The first electron microscope was built by Ernst Ruska, who was born in 1906. He studied electrical engineering at the Technical College in Munich and later on in Berlin, where he began to work on vacuum technology. He also was very interested in the theoretical and experimental study of the optical behaviour of electron rays.
Hans Busch, who had been professor at the University of Jena since 1921, had invented the first magnetic lens. He had discovered that the magnetic field of a solenoid is able to focus an electron beam. Ruska occupied himself with this in the course of 1928 and 1929; during this period he recognized that the use of a pole cap shortens the focal length of such a lens.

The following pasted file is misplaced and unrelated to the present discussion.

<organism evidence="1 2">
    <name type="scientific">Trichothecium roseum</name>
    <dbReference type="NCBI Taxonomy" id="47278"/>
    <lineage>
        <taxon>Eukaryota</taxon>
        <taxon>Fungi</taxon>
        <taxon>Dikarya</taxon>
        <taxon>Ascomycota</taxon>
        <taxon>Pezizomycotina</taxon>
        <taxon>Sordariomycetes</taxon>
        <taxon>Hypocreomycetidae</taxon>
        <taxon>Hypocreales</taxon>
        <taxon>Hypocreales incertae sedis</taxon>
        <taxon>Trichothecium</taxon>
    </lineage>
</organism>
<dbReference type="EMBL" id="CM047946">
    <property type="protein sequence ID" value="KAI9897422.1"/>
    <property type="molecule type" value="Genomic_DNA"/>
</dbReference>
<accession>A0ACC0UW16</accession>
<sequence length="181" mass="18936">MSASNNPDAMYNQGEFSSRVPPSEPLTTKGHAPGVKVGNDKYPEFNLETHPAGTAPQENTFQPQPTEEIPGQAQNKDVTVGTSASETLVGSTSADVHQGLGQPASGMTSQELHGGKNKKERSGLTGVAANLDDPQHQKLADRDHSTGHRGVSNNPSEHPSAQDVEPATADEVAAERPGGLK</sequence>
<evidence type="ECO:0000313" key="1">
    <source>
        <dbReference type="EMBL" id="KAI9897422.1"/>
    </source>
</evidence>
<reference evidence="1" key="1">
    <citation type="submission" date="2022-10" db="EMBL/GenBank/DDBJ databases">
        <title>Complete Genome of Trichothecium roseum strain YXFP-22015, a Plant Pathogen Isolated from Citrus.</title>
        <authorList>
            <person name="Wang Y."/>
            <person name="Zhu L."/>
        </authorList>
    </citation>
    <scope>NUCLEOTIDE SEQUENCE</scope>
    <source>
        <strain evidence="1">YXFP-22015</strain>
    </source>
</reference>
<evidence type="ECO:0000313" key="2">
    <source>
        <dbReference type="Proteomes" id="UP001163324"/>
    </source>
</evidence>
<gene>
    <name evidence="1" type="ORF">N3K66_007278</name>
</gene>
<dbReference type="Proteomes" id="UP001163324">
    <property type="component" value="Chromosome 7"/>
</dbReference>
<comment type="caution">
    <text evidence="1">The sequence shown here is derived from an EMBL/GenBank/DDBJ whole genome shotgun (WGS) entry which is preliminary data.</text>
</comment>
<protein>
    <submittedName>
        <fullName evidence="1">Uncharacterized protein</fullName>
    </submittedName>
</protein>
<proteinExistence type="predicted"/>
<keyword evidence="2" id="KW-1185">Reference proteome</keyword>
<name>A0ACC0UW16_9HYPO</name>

In 1933 he used for the first time an electron microscope built by himself and Max Knoll which showed a better resolution than any light microscope. It was of the transmission type. For more than 40 years this column remained the prototype for new microscopes. Further developments mainly concerned the mechanical and electrical stability and the shielding against electromagnetic disturbances.
The first commercially available TEM was also developed by Ruska (1938, Siemens). The first Scanning Electron Microscope was developed in 1942. This was rather late, which is due to the electronics needed for scanning the electron probe across the specimen. It was commercially available not before 1965.
For his achievements in electron optics Ruska received 1986 the Nobel Prize for physics together with G. Binnig and H. Rohrer.
For further information about him please consult the following website.